Also what foods to avoid (eg recommended to avoid calcium rich foods at least four hours from taking Levo)

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My last TSH was 0.18 and because they changed lab ranges my T4 was 12. They changed ranges from Medway to Darenth for some reason. The doctor was worried about TSH and was going to drop so I said no I was quite happy on 75mgs. I am having a recheck tomorrow. So will not take my morning dose until blood test. That is what I did last time. They do not do T3 now. Which is disgusting. I am on pension credit so cannot afford private.


75mcg is a very low dose, only one step up from starter dose

What's the range on FT4, that looks very low. FT4 should be in top third of range

Request GP tests vitamin D, folate, B12 and ferritin. These are frequently too low when hypothyroid.

Also high cholesterol linked to being under medicated and still hypo

If TSH is still low and Doctor wants to reduce dose, refuse to do so unless they test FT3 and result is over range (it won't be, it's highly likely FT3 will be too low)

Hives and autoimmune thyroid disease

Do you have any gut symptoms?

Are you on strictly gluten free diet?


Yes I do have gut problems all the time. The ranges for Darenth are TSH 0.3 - 5. T4 7.5 - 20 whereas Medway used to be TSH 0.3 - 3 T4 10 - 24. I was on 100 mgs for a while but my TSH went to 0.03 and T4 21 and then I got an irregular heartbeat and they dropped me down. I may ask to go back to endo who I saw when first diagnosed. She always said I could return any time.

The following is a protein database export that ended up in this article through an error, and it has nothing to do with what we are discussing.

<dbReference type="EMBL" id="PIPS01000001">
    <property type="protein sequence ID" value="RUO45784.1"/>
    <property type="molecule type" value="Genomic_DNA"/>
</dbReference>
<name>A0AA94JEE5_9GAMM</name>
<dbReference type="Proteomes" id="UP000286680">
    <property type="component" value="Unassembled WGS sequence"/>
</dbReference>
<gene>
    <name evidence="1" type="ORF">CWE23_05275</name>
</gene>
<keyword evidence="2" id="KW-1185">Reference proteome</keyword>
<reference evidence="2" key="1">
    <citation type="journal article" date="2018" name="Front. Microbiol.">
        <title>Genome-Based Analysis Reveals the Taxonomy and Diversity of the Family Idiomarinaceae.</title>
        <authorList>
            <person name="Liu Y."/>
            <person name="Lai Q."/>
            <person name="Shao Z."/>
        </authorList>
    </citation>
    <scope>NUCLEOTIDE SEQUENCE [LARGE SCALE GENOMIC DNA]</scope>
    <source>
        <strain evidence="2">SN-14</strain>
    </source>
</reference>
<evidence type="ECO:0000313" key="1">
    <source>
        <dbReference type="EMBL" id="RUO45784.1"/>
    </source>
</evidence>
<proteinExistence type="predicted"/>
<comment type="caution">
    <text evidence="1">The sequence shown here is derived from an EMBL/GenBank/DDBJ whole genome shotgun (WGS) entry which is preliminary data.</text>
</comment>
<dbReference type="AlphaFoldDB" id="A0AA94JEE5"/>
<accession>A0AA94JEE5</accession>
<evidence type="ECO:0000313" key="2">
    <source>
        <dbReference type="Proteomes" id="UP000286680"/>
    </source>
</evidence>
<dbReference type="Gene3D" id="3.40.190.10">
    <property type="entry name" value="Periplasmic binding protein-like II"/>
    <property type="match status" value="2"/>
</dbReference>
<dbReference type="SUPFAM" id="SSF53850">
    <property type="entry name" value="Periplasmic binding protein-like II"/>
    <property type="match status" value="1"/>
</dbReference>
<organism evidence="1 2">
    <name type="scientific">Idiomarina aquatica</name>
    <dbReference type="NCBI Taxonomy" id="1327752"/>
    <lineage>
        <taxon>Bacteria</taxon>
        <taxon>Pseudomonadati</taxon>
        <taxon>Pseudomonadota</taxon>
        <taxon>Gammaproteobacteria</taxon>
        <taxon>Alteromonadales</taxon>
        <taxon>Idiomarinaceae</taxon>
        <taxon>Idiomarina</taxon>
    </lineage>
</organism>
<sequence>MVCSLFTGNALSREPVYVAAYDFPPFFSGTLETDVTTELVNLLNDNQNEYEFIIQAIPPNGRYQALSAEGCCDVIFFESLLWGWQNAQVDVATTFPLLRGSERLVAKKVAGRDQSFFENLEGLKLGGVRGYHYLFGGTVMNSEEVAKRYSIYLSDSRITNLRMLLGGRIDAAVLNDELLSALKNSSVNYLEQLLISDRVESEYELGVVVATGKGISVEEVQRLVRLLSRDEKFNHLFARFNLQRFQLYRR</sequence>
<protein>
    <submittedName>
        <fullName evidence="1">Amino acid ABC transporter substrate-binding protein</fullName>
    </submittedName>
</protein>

You may need addition of small dose of T3 (frequently steadies heart)

But first you need to try strictly gluten free diet and make sure all four vitamins are optimal

Request GP tests them

New NHS England Liothyronine guidelines

Note that it says test should be in morning BEFORE taking Levo thyroxine

Also to test vitamin D, folate, B12 and ferritin


Thank you. You do wonder why if my TSH in their opinion was out of range they did not then measure T3. Really wonder why they are so unwilling to help. Oh well. Will take advice and go for blood test tomorrow.


Most people with Hashimoto's struggle to get vitamins regularly tested despite it being well known low levels are connected to autoimmune thyroid disease

Vitamin D deficiency is frequent in Hashimoto's thyroiditis and treatment of patients with this condition with Vitamin D may slow down the course of development of hypothyroidism and also decrease cardiovascular risks in these patients. Vitamin D measurement and replacement may be critical in these patients.